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History of Political Economy 35.2 (2003) 346-348

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Friedrich Hayek: A Biography. By Alan Ebenstein. New York: Palgrave, 2001. xiii; 403 pp. $29.95.

“The purpose of this work is to trace the intellectual life of Friedrich Hayek. Hayek was the greatest philosopher of liberty during the twentieth century” (xi).

This book has its virtues, not the least of which is its readability. But it is not a book for economists, nor for those who the author persists in calling “economic historians,” that is, historians of economics. From our point of view Hayek is not well served by his disciples who neglect his contributions to economics in favor of his later writings in social philosophy.

Friedrich August von Hayek was born in Vienna on 8 May 1899. He served with the field artillery of the Austro-Hungarian army on the Italian front before studying law and economics at the University of Vienna (1918–21). After completing his doctoral dissertation while working for a government agency set up to deal with the financial clauses of the peace treaty, he spent just over a year in the United States in 1923–24. With an introduction from Ludwig von Mises to Professor Jeremiah W. Jenks he worked as Jenks's research assistant for six months and registered as a doctoral student at New York University, also attending lectures at Columbia, especially those of Wesley Mitchell. On his return from America Hayek became an active participant in Mises's famous seminar; when Mises set up the Austrian Institute for Business Cycle Research in 1927 he appointed Hayek as its first director. By 1929 Hayek had obtained his Privatdozentur and began lecturing at the University of Vienna. Ebenstein tries, with some success, to evoke the atmosphere of Vienna and its famous university, and he provides many details of Hayek's childhood and early adult life, taken from unpublished autobiographical notes and those published in Hayek on Hayek (1994) as well as the interviews Hayek gave to members of the Oral History Program at UCLA.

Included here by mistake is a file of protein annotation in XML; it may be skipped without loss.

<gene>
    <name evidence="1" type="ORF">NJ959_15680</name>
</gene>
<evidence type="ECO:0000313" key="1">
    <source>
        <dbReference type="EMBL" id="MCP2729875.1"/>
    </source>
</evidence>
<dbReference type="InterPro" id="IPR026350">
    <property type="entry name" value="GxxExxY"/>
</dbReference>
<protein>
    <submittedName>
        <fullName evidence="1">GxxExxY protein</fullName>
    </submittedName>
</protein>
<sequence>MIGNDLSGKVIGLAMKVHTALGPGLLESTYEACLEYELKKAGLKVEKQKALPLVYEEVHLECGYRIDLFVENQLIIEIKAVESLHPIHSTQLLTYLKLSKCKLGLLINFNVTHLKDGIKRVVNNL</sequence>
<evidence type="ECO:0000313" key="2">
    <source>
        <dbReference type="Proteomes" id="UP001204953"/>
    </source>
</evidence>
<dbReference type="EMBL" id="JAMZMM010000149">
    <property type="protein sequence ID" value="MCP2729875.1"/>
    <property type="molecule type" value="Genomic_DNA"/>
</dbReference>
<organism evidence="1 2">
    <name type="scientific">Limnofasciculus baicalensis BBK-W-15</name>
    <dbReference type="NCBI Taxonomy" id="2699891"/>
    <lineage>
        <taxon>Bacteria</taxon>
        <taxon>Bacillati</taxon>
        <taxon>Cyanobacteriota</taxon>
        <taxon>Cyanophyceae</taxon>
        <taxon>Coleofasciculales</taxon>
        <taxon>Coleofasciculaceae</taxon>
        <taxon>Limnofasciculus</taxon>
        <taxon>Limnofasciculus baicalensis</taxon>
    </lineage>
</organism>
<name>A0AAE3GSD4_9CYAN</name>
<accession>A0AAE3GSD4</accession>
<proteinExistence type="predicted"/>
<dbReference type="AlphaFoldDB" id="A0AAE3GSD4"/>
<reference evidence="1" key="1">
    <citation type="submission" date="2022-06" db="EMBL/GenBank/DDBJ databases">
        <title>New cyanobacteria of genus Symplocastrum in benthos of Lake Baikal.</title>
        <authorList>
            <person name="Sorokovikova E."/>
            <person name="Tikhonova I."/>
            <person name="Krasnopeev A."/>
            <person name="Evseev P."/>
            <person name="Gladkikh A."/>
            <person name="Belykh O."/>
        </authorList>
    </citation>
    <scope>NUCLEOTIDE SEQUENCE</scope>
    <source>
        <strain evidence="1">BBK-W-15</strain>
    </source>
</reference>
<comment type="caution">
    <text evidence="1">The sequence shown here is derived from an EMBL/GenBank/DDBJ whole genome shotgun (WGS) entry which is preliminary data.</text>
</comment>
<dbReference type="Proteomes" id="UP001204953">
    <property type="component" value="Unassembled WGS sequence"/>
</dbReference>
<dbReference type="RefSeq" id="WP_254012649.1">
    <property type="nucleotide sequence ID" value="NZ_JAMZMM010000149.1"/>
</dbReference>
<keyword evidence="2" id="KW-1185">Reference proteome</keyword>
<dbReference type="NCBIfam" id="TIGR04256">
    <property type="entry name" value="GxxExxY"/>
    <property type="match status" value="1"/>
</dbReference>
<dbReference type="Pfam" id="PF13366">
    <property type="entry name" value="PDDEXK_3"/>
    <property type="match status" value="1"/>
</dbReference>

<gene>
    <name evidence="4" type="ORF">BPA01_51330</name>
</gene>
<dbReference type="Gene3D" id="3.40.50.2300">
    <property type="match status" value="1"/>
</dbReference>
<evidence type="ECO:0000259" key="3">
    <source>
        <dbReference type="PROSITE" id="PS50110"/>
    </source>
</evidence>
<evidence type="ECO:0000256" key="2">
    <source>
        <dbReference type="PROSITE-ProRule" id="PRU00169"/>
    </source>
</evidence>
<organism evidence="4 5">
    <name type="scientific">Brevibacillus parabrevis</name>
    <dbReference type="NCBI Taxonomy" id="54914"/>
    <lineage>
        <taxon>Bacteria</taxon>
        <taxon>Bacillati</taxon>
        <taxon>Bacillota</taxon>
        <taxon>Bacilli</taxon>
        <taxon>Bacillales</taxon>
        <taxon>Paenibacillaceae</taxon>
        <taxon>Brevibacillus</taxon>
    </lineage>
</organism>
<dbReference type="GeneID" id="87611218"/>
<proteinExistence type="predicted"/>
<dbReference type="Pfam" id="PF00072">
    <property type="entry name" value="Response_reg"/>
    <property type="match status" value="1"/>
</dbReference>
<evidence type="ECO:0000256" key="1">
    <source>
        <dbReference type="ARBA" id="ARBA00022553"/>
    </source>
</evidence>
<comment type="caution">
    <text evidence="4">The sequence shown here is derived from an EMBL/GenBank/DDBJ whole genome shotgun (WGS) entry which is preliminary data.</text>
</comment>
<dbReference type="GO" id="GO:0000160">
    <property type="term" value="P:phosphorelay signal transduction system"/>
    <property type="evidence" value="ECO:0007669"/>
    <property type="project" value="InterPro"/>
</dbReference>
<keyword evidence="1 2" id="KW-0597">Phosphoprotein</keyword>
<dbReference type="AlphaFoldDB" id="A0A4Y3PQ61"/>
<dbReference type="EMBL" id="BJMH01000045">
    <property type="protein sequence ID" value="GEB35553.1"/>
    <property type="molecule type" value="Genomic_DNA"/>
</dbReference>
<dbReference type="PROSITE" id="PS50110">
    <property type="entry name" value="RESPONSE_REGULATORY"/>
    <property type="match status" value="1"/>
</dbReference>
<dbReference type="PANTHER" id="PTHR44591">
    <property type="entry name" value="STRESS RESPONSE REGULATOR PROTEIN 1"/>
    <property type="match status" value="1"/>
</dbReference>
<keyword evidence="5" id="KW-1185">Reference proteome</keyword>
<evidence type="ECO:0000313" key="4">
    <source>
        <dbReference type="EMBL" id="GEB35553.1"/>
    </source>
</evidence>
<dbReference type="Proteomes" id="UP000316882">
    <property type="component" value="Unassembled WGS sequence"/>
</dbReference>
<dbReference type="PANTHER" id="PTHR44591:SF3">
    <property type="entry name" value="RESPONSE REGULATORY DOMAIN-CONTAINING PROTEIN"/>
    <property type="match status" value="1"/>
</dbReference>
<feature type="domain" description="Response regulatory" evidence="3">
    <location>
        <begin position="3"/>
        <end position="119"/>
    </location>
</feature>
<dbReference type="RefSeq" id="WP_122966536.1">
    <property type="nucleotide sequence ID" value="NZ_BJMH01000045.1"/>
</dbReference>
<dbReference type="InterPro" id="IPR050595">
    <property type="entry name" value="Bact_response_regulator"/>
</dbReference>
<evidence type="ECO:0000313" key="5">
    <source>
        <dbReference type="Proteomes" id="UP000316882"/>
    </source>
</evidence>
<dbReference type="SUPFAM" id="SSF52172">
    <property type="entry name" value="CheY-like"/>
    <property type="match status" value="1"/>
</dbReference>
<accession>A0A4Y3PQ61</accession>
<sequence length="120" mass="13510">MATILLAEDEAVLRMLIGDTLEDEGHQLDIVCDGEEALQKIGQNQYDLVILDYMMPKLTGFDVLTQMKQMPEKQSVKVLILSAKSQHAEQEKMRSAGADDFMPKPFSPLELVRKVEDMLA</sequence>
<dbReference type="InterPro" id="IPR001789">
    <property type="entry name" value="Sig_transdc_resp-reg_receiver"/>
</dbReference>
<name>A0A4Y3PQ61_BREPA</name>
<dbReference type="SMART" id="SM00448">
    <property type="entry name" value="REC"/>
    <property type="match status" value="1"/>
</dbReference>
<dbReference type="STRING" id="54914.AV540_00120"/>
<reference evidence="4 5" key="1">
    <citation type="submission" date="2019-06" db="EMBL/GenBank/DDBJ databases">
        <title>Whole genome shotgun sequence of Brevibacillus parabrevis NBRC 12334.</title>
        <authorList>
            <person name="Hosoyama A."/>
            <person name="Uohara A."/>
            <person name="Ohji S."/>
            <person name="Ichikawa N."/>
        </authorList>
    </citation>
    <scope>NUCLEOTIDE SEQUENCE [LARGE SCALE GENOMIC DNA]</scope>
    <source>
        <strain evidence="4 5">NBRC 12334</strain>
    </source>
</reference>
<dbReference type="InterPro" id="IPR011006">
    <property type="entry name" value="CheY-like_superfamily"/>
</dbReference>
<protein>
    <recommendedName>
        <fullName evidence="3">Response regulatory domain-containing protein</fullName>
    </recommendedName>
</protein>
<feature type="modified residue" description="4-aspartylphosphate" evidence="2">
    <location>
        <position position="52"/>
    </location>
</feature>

As Ebenstein reports (chapter 6), Hayek's work in economics came to the attention of Lionel Robbins, newly appointed professor of economics at the London School of Economics (LSE), through his article attacking the underconsumptionist theories of William Trufant Foster and Waddill Catchings, and Hayek was subsequently invited to give four public lectures at LSE. The lectures in the last week of January 1931 were unexpectedly successful in spite of their halting delivery, and to Hayek's great surprise led to an invitation from the director of LSE, William Beveridge, to teach at LSE, first as a visiting professor for the 1931–32 academic year. Hayek and Robbins swiftly became and remained, until Hayek left London [End Page 346] and his wife and children for America in December 1949, close friends. Ebenstein's description of LSE in Hayek's time is not very convincing, since he dwells to a considerable extent on characters, such as Edwin Cannan, Graham Wallas, and Clement Attlee, who had retired or resigned well before Hayek's arrival; he is better on the younger economists who studied or taught at LSE in the 1930s, although his own ideological stance leads him to include Arthur Seldon as one of the “most prominent economists to come forward at LSE during the 1930s” along with Hayek, Robbins, John Hicks, Ronald Coase, Nicholas Kaldor, Abba Lerner, and Arnold Plant (63). In these years Hayek worked and published on several areas in economics, becoming a major participant in the active and important debates on the causes of unemployment, business cycles, the possibilities of socialist planning, the theory of capital, and economic methodology. The deficiencies of the book for an economist reader really begin when Ebenstein tries to discuss Hayek's economic theories. Money and business fluctuations, capital, the international gold standard, “socialist calculation,” and “economics, knowledge, and information” receive a chapter apiece (chapters 9 to 13), but the first of these, on what many economists regard as Hayek's contribution to economics, is less than four pages in length, and the other four are...


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